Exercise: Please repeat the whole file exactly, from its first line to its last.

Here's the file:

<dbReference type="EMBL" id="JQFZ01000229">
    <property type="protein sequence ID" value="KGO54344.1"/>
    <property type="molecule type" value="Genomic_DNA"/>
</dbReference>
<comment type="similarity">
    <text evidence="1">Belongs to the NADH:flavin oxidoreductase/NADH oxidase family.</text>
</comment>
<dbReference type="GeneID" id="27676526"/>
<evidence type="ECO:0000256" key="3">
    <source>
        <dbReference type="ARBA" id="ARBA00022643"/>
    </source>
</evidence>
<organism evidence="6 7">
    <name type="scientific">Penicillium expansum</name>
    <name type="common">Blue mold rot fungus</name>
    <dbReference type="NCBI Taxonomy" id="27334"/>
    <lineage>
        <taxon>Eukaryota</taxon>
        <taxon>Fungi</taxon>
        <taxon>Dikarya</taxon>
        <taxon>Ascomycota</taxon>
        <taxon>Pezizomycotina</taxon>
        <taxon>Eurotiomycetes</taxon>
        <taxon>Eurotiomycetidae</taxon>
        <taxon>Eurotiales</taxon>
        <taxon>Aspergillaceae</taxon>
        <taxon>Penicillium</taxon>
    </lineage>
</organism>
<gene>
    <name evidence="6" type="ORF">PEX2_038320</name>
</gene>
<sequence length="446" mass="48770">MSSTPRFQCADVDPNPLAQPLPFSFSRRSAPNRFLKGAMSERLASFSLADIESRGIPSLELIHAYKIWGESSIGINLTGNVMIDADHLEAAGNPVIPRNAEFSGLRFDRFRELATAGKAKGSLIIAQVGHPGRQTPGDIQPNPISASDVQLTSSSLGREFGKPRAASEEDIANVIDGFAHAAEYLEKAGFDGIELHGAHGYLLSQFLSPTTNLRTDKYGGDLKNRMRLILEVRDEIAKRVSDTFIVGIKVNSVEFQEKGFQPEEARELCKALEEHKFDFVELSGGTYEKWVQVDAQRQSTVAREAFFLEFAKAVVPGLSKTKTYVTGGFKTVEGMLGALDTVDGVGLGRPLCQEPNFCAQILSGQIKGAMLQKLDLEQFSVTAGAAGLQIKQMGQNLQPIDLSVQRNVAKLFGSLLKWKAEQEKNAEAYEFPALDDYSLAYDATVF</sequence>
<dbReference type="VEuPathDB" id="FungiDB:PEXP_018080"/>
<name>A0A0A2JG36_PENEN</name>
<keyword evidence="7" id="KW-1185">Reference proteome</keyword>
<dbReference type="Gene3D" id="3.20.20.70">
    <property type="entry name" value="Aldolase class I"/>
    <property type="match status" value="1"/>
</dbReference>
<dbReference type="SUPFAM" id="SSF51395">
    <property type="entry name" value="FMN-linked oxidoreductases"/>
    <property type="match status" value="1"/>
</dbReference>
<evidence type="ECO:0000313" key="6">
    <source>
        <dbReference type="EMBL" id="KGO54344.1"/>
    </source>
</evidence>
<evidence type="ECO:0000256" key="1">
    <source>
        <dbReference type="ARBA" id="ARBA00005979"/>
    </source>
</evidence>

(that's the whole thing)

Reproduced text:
<dbReference type="EMBL" id="JQFZ01000229">
    <property type="protein sequence ID" value="KGO54344.1"/>
    <property type="molecule type" value="Genomic_DNA"/>
</dbReference>
<comment type="similarity">
    <text evidence="1">Belongs to the NADH:flavin oxidoreductase/NADH oxidase family.</text>
</comment>
<dbReference type="GeneID" id="27676526"/>
<evidence type="ECO:0000256" key="3">
    <source>
        <dbReference type="ARBA" id="ARBA00022643"/>
    </source>
</evidence>
<organism evidence="6 7">
    <name type="scientific">Penicillium expansum</name>
    <name type="common">Blue mold rot fungus</name>
    <dbReference type="NCBI Taxonomy" id="27334"/>
    <lineage>
        <taxon>Eukaryota</taxon>
        <taxon>Fungi</taxon>
        <taxon>Dikarya</taxon>
        <taxon>Ascomycota</taxon>
        <taxon>Pezizomycotina</taxon>
        <taxon>Eurotiomycetes</taxon>
        <taxon>Eurotiomycetidae</taxon>
        <taxon>Eurotiales</taxon>
        <taxon>Aspergillaceae</taxon>
        <taxon>Penicillium</taxon>
    </lineage>
</organism>
<gene>
    <name evidence="6" type="ORF">PEX2_038320</name>
</gene>
<sequence length="446" mass="48770">MSSTPRFQCADVDPNPLAQPLPFSFSRRSAPNRFLKGAMSERLASFSLADIESRGIPSLELIHAYKIWGESSIGINLTGNVMIDADHLEAAGNPVIPRNAEFSGLRFDRFRELATAGKAKGSLIIAQVGHPGRQTPGDIQPNPISASDVQLTSSSLGREFGKPRAASEEDIANVIDGFAHAAEYLEKAGFDGIELHGAHGYLLSQFLSPTTNLRTDKYGGDLKNRMRLILEVRDEIAKRVSDTFIVGIKVNSVEFQEKGFQPEEARELCKALEEHKFDFVELSGGTYEKWVQVDAQRQSTVAREAFFLEFAKAVVPGLSKTKTYVTGGFKTVEGMLGALDTVDGVGLGRPLCQEPNFCAQILSGQIKGAMLQKLDLEQFSVTAGAAGLQIKQMGQNLQPIDLSVQRNVAKLFGSLLKWKAEQEKNAEAYEFPALDDYSLAYDATVF</sequence>
<dbReference type="VEuPathDB" id="FungiDB:PEXP_018080"/>
<name>A0A0A2JG36_PENEN</name>
<keyword evidence="7" id="KW-1185">Reference proteome</keyword>
<dbReference type="Gene3D" id="3.20.20.70">
    <property type="entry name" value="Aldolase class I"/>
    <property type="match status" value="1"/>
</dbReference>
<dbReference type="SUPFAM" id="SSF51395">
    <property type="entry name" value="FMN-linked oxidoreductases"/>
    <property type="match status" value="1"/>
</dbReference>
<evidence type="ECO:0000313" key="6">
    <source>
        <dbReference type="EMBL" id="KGO54344.1"/>
    </source>
</evidence>
<evidence type="ECO:0000256" key="1">
    <source>
        <dbReference type="ARBA" id="ARBA00005979"/>
    </source>
</evidence>